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Tax breaks where they're needed. The Taxpayer Relief Act of 1997 largely benefits wealthier and middle-income Americans, who tend to be vocal about their taxes. For those at the lower end of the income spectrum (a group that attracts less political attention), Professor of Law Alan Feld recommends new tax measures. Among his fixes:

  • Reduce the number of low-end tax filers. In 1994, the government collected $365 million from 3.8 million tax-payers with incomes of less than $5,000 -- about $96 per return. For many returns, the cost to taxpayers and the government of preparing and processing each return probably exceeded the tax collected. The tax code should exempt a taxpayer from filing a return if his or her total tax liability does not exceed some minimum amount, say $50.

  • Eliminate part of the marriage penalty. At the lowest tax rate of 15 percent, marriage increases a couple's income tax bill by up to $210, since the married standard deduction is less than double two single standard deductions. The standard deduction for married couples filing jointly should be double the standard deduction for individuals.

  • Index social security benefit inclusion. A large percentage of social security benefits received above base amounts of income (which have remained constant through the years) are taxable. Through inflation, more and more of the real-dollar value of social security benefits has thus become subject to tax. A simple remedy would be to index social security benefit base amounts.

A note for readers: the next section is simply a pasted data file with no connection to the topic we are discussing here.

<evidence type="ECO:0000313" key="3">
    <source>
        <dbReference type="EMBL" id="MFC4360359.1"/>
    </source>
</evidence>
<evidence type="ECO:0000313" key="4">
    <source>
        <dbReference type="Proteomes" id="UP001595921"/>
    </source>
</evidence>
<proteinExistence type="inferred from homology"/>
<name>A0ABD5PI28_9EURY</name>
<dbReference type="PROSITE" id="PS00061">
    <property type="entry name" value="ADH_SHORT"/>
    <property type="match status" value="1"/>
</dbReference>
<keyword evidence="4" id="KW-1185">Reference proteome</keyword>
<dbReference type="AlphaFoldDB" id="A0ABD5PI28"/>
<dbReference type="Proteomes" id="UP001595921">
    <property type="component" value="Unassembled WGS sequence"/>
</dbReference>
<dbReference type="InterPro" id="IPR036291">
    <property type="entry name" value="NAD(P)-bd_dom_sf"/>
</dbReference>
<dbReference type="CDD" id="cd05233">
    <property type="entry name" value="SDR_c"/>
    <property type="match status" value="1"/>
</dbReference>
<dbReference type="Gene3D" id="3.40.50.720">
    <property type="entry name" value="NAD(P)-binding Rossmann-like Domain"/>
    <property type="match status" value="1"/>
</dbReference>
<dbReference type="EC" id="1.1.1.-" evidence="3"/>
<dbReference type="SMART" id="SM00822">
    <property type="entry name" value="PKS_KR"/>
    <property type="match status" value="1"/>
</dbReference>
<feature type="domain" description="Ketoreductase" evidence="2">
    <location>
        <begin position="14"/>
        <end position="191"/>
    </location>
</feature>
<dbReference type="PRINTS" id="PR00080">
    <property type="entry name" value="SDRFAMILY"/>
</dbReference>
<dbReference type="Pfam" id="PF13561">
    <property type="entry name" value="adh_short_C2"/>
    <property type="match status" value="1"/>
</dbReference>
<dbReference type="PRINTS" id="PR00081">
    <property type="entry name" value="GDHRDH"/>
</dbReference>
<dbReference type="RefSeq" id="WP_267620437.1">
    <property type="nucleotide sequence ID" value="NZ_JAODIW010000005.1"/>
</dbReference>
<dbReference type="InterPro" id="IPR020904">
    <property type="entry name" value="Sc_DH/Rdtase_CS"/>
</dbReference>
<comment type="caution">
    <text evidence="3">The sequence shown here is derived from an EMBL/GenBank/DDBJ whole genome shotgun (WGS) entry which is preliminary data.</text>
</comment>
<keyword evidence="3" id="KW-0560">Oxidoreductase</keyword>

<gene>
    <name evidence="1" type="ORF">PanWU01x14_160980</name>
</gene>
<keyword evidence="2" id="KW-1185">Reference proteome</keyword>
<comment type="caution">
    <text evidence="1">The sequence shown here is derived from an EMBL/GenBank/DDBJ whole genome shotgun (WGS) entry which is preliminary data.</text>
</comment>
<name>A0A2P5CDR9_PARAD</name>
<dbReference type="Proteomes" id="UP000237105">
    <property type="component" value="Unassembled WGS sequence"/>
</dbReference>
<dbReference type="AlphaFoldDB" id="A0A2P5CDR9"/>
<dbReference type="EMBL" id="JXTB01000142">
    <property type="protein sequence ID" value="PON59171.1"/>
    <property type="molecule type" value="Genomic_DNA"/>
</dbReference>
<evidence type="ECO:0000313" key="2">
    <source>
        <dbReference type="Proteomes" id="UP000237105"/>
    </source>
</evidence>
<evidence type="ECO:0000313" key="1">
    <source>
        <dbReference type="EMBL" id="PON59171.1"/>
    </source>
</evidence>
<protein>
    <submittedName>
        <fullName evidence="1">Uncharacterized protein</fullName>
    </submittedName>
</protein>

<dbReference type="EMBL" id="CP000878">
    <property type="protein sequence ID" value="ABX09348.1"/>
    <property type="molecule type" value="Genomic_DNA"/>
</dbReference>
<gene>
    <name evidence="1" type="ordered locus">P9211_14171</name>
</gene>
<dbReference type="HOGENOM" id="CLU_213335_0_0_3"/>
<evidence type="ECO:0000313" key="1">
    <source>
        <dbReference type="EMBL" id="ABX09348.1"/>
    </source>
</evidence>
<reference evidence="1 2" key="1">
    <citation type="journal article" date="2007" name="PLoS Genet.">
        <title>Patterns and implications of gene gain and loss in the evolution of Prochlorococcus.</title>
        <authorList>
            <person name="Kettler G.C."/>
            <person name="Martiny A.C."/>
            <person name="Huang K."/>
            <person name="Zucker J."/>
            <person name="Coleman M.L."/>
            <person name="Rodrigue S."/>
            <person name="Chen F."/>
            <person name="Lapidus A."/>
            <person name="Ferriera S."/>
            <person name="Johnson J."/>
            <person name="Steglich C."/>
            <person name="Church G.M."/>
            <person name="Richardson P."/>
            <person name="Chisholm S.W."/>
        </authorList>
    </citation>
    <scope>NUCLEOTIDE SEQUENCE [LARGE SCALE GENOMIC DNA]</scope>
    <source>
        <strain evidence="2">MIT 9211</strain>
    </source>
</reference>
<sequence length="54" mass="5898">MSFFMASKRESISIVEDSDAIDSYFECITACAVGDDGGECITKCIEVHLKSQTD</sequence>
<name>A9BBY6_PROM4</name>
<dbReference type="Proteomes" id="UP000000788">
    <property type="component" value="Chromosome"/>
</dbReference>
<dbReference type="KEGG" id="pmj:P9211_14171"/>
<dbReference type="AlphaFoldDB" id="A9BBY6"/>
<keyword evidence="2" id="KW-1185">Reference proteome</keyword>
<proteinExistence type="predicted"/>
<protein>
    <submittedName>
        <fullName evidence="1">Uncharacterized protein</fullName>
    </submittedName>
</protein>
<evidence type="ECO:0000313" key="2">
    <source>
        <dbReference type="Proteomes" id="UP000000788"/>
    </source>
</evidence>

"These proposals make the tax law more fair, targeting the low-income people who don't usually benefit from major tax bills," says Feld. "We should start now to place proposals like these on the tax reform agenda."


New software analyzes signed languages. A research team in the American Sign Language Linguistic Research Project (ASLLRP) has developed SignStream™, a multimedia database tool for video-based linguistic research. Department of Modern Foreign Languages and Literatures Associate Professor Carol Neidle, along with colleagues Dr. Dawn MacLaughlin, Dr. Benjamin Bahan, Robert G. Lee and researchers from two other universities designed SignStream, the first tool of its kind for the study of signed languages as well as the gestural component of spoken language. The team says SignStream could be applied to any linguistic research that relies on video, such as language acquisition, bilingualism, neurolinguistics and language disorders, phonetics and phonology, sociolinguistics, and computational linguistics.

ASLLRP's major focus is the syntactic structure of American Sign Language (ASL). "While the basic grammatical structure of ASL is comparable to that of spoken languages, important grammatical information is conveyed simultaneously with man-ual signing through specific facial expressions and body movements, which systematically occur over predictable, well-defined linguistic units, revealing essential information about the structure of language," notes Neidle. ASLLRP's investigation of markers of negation, question, and syntactic agreement has provided insight into the nature of human language and communication and will have implications for education, interpretation, and computer processing of signed languages. These projects have been supported by grants of more than million from the National Science Foundation. Further information is available at http://www.bu.edu/ASLLRP

"Research Briefs" is written by Joan Schwartz in the Office of the Provost. To read more about BU research, visit http://www.bu.edu/research.

       

15 May 2003
Boston University
Office of University Relations